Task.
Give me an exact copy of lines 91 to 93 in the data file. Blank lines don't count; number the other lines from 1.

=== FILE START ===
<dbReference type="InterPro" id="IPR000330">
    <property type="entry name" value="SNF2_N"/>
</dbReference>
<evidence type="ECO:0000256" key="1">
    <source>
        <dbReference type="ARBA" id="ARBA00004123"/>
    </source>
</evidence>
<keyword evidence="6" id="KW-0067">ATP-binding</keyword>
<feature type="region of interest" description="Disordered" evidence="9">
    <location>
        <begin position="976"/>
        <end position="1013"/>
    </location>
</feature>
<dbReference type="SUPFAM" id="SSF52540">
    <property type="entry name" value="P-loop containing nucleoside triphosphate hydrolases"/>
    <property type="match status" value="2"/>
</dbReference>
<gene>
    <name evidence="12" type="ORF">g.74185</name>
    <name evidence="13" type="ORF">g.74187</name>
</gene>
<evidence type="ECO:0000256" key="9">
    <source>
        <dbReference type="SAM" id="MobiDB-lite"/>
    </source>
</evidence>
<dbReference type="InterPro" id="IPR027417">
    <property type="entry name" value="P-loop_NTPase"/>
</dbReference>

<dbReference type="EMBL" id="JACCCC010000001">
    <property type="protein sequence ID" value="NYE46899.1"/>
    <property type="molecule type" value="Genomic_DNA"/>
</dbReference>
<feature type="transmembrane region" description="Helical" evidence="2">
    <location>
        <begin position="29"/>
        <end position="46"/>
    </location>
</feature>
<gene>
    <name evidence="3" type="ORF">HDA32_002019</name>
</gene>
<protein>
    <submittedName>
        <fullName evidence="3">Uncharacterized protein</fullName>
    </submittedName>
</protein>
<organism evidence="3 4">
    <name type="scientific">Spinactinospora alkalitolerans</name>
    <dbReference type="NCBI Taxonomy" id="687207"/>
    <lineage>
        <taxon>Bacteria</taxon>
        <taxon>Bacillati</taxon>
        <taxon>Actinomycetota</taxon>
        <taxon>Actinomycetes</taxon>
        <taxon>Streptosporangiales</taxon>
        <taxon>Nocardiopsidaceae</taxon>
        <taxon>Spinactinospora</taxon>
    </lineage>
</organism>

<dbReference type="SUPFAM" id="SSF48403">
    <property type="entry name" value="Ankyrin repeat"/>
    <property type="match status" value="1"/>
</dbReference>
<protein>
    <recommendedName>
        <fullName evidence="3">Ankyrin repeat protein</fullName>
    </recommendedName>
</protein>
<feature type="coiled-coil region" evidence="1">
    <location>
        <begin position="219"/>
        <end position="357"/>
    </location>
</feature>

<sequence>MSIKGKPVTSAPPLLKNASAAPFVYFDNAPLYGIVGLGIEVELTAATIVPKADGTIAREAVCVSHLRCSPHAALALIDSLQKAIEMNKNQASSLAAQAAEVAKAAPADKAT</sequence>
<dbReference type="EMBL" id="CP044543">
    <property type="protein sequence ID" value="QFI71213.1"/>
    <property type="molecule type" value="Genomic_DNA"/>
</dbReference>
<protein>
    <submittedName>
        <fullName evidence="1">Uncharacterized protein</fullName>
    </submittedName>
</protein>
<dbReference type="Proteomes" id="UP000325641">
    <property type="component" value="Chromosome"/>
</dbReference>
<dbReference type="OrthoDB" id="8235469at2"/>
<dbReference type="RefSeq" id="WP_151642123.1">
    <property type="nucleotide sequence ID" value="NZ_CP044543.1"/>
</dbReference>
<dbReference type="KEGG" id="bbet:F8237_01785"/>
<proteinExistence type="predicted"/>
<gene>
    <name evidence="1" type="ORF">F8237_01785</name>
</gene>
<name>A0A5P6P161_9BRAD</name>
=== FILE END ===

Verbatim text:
<dbReference type="OrthoDB" id="8235469at2"/>
<dbReference type="RefSeq" id="WP_151642123.1">
    <property type="nucleotide sequence ID" value="NZ_CP044543.1"/>